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Peer-Review Record

The Impact of Tides on the Bay of Biscay Dynamics

J. Mar. Sci. Eng. 2020, 8(8), 617;
Reviewer 1: Anonymous
Reviewer 2: Anonymous
Reviewer 3: Anonymous
J. Mar. Sci. Eng. 2020, 8(8), 617;
Received: 17 July 2020 / Revised: 7 August 2020 / Accepted: 13 August 2020 / Published: 17 August 2020
(This article belongs to the Special Issue Monitoring and Modelling of Coastal Environment)

Round 1

Reviewer 1 Report

Point 1: In the introduction section, a few more up-to-date references could be added and discussed.

Point 2: Figure 2, 3, 4 and 5. Please add labels for x-axis, y-axis, and colorbar

Point 3: Line 92-99: This part is the model result. It would be better to be moved to Results section.

Author Response

Please see the attachment.

Author Response File: Author Response.pdf

Reviewer 2 Report

The paper presents the results from a 3D hydrodynamic ocean model's twin experiment 1) with 2) without the tides. The paper is very informative. Good review and well written. Here is a few comments regarding the paper.

1) In line 22-23, authors stated that “There are two common approaches to include tides in the ocean model simulations: either with direct simulation or parameterization”. Could authors specifically address the parameterization process to include the tides (for example bottom friction coefficient, etc. …)? How to do it? Especially in this prefect occasion of twin experiment?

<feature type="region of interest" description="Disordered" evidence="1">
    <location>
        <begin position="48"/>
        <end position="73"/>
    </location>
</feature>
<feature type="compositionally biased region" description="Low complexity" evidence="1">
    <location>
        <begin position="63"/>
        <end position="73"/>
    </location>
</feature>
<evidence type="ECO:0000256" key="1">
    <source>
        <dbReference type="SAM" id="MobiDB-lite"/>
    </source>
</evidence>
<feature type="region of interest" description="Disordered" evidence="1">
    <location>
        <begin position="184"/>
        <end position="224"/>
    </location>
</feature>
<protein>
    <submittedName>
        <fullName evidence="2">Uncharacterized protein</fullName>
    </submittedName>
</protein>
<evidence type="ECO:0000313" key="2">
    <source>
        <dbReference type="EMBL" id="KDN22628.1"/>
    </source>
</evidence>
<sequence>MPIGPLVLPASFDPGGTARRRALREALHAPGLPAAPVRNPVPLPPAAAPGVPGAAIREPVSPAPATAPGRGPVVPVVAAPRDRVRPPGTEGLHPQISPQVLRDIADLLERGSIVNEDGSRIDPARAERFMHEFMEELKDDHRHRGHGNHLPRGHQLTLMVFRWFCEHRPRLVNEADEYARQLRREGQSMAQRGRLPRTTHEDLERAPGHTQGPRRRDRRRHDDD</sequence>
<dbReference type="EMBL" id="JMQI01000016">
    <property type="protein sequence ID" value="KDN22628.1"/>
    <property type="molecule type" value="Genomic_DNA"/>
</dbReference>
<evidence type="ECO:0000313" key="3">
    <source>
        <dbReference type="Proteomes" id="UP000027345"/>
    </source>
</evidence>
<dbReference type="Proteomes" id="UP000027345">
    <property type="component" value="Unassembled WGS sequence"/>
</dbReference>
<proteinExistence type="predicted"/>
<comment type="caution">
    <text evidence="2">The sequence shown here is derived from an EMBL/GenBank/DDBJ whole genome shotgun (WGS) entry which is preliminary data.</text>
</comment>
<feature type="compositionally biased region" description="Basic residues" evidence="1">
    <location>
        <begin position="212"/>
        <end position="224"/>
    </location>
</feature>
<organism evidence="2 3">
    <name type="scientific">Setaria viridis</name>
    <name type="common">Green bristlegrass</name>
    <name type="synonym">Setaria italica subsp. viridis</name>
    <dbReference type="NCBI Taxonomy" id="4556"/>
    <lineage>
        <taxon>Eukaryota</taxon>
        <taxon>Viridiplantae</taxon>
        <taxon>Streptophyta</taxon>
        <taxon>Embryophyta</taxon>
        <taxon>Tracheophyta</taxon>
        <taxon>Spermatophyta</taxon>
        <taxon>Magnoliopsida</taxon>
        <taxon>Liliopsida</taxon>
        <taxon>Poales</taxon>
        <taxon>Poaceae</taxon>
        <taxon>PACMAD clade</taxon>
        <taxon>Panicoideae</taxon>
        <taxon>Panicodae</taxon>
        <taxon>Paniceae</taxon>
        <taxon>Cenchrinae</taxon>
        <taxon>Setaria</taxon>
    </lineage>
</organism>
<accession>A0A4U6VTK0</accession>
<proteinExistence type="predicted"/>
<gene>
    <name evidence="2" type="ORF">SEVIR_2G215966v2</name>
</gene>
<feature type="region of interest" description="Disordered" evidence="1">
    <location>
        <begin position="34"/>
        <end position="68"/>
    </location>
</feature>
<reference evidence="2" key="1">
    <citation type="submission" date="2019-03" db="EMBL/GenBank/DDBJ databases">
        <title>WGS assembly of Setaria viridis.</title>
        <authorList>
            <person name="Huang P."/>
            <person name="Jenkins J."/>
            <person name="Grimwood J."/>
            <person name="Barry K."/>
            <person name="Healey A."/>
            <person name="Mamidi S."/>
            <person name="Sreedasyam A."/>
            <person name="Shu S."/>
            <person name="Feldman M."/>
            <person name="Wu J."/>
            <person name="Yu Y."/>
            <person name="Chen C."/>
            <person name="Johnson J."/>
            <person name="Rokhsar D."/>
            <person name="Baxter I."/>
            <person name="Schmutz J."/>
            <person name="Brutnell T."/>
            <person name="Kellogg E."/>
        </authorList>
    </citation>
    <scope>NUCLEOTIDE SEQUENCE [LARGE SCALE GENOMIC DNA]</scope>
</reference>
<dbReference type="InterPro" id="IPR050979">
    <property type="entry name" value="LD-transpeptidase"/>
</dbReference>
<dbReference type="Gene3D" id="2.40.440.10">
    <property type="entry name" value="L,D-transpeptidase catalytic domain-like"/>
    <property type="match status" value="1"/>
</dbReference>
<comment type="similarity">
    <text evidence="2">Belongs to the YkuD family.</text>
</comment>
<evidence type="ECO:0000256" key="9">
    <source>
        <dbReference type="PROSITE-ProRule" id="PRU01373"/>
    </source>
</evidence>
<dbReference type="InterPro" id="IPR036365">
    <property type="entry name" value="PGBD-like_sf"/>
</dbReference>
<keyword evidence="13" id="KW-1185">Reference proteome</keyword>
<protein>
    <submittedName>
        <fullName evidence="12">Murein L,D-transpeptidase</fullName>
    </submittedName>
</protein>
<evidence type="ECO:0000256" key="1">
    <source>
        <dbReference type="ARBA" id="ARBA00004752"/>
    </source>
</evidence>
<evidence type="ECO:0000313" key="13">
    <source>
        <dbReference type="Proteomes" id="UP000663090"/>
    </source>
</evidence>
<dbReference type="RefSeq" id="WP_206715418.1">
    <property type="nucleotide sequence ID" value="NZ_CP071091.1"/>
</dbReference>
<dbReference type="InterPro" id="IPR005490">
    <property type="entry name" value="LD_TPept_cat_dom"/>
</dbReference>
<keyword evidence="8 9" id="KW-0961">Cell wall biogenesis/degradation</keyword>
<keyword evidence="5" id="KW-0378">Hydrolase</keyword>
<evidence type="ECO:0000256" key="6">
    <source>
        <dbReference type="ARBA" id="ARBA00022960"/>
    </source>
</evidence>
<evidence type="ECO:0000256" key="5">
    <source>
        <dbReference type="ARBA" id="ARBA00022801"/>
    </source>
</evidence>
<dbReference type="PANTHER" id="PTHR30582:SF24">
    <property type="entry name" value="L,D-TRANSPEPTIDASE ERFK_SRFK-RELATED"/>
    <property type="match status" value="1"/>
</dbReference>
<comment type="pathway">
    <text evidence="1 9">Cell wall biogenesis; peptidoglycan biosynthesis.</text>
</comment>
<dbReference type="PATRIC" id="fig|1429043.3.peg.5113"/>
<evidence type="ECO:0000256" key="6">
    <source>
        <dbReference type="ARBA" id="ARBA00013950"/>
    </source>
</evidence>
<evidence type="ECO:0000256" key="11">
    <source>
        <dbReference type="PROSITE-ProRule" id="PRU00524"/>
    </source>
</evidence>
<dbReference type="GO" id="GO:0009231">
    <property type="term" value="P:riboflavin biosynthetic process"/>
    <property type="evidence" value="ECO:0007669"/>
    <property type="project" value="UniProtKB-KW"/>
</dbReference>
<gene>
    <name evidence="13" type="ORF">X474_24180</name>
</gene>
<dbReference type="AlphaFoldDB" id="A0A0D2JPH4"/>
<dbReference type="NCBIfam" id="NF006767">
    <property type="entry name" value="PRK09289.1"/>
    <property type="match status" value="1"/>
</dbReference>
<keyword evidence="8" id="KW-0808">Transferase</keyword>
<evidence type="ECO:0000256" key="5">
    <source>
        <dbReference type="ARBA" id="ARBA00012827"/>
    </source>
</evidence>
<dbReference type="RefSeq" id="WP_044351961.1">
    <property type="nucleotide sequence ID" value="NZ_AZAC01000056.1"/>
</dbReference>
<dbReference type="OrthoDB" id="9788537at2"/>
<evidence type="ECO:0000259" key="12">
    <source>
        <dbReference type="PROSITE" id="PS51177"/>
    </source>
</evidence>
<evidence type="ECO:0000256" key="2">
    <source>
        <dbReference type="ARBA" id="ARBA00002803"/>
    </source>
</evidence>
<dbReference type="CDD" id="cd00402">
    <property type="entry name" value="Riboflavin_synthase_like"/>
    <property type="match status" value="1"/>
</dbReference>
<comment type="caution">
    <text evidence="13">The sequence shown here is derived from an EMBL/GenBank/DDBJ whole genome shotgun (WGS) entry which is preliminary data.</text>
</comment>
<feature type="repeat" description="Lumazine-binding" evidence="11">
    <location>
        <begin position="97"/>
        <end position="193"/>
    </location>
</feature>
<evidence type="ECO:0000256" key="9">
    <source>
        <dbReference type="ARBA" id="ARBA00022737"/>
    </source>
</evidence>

2) In the twin experiment, it seems there is lack of observed data to quantify/qualify the advantage of including the tides or vice versa. Could authors address question of observed data and reason why lack of it?

3) Please check the figure caption of Figure 6.

Author Response

Please see the attachment.

Author Response File: Author Response.pdf

Reviewer 3 Report

In this manuscript, the authors qualitatively assess the effects of tides on the temperature and salinity distributions in the Bay of Biscay through a comparison of two numerical experiments with and without tidal forcing. The manuscript is written plainly overall. However, it is not clear what kind of physical processes the authors are specifically interested in. Furthermore, the authors do not provide a deep insight into the dynamics responsible for the change brought about by the introduction of tides. As a result, the manuscript reads more like a technical report. I would therefore recommend that the authors resubmit the manuscript after major revision with more emphasis on the physics behind the computed results.


Below are some examples of physical processes which could be pursued in more detail:


- The authors found that a strong SST front (Ushant front) is realistically reproduced only when tides are included in the numerical model. This may be an interesting result, but the authors do not at all examine why the front is created there and how it is maintained. The authors can, for example, examine the vertical cross-section of model-predicted vertical diffusivity, temperature, and circulation pattern to show the dynamical balance working at the front. They can also examine the so-called "Simpson and Hunter (1974) parameter" in terms of which the location of a tidal front is often discussed.